Authors: Mollie Holmberg*, University of British Columbia
Topics: Animal Geographies, Cultural and Political Ecology, Anthropocene
Keywords: captive care, violence, ecological crisis, zoos and aquariums, conservation science
Session Type: Paper
Start / End Time: 3:55 PM / 5:35 PM
Room: 8228, Park Tower Suites, Marriott, Lobby Level
Presentation File: No File Uploaded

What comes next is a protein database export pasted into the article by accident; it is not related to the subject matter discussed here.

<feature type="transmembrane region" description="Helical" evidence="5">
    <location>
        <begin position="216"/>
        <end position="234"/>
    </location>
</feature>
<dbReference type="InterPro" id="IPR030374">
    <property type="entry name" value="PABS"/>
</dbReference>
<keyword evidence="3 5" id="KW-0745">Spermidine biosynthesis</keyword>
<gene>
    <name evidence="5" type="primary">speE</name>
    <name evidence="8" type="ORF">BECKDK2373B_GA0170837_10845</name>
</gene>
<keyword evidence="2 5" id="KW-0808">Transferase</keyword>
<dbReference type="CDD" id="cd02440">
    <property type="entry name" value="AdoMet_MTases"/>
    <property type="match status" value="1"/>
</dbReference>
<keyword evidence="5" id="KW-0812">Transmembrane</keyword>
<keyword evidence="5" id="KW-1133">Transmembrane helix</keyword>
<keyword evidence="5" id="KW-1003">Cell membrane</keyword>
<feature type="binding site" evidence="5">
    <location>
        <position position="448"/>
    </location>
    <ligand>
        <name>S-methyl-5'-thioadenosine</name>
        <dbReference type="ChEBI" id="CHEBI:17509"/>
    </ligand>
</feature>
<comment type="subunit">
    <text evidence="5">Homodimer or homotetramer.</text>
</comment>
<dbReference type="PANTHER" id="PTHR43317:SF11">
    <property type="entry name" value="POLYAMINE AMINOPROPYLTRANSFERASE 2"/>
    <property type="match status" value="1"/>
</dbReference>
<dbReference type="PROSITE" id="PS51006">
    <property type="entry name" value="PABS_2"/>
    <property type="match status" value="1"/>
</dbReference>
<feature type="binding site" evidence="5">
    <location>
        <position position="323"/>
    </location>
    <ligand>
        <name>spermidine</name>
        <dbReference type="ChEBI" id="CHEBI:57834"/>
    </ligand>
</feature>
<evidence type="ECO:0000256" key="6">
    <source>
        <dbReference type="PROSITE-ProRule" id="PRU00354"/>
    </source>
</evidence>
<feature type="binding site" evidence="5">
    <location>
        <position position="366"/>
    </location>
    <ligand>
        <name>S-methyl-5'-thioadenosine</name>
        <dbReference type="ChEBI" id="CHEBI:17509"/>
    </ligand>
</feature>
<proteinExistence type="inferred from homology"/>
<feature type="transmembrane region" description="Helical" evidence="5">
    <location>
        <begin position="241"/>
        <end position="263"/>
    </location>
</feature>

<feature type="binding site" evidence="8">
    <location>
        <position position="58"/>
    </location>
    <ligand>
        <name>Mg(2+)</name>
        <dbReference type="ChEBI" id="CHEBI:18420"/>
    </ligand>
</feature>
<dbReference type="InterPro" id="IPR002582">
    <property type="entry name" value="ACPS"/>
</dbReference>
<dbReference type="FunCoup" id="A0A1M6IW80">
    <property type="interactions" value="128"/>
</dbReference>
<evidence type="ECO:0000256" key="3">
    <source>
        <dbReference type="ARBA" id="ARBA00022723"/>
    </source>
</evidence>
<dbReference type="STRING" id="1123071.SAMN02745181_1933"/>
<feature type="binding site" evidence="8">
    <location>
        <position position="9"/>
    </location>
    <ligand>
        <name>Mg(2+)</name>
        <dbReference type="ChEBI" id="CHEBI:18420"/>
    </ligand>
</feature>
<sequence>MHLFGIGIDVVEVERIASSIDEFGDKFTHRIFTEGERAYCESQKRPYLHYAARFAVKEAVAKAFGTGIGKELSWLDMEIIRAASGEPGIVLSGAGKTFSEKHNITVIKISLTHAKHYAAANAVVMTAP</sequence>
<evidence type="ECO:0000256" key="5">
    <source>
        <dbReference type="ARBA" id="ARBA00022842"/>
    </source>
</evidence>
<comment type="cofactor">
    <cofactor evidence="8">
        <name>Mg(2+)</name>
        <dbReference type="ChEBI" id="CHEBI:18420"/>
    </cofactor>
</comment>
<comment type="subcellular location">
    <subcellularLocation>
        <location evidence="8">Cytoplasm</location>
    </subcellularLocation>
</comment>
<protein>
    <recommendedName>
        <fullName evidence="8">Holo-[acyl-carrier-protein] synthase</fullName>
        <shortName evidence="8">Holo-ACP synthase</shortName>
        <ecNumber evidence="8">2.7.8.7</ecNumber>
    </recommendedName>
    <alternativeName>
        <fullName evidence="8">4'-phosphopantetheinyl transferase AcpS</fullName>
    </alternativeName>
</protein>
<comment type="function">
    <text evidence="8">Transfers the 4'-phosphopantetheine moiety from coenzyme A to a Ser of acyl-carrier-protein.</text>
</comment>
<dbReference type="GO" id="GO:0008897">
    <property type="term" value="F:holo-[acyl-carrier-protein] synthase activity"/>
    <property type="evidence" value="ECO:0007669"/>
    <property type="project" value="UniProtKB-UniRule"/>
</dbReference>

In this time of accelerating ecological crises, captive care has emerged as a triage site where nonprofit conservation organizations attempt to resuscitate species and ecosystems rapidly disappearing from the planet. Zoos and aquariums play a central and controversial role in this care. The Vancouver Aquarium considers conserving aquatic life its central mission. My research focuses on the giant pacific octopus exhibit at the Vancouver Aquarium, investigating how people at the Aquarium use this exhibit to implement conservation work by reconfiguring octopuses’ socioecological relationships. Using a mix of semi-structured interviews, document analysis, and ethnographic observations, I examine how wild octopuses come to the Aquarium and what their socioecological relationships are, including how octopuses are kept alive or healthy. I then explore what people hope to accomplish for conservation, science, education, and entertainment through the octopus exhibit. Through this work, I find that the Aquarium leverages the octopus’s charisma to evoke care for local aquatic ecosystems. Caring for octopuses and their ecosystems at the Aquarium encloses them within new forms of human control that only unravel where this care fails or ends. However, both the success and undoing of human care for octopuses produce violence and give life. Reconfiguring octopuses’ ecological relationships in captivity restricts their movement and degrades their health even as failed care can kill and liberating octopuses exposes them to environmental ills that captivity protects them from. This work therefore illustrates how the Aquarium’s conservation mandate operates in tension with forms of violence it simultaneously erodes and relies upon.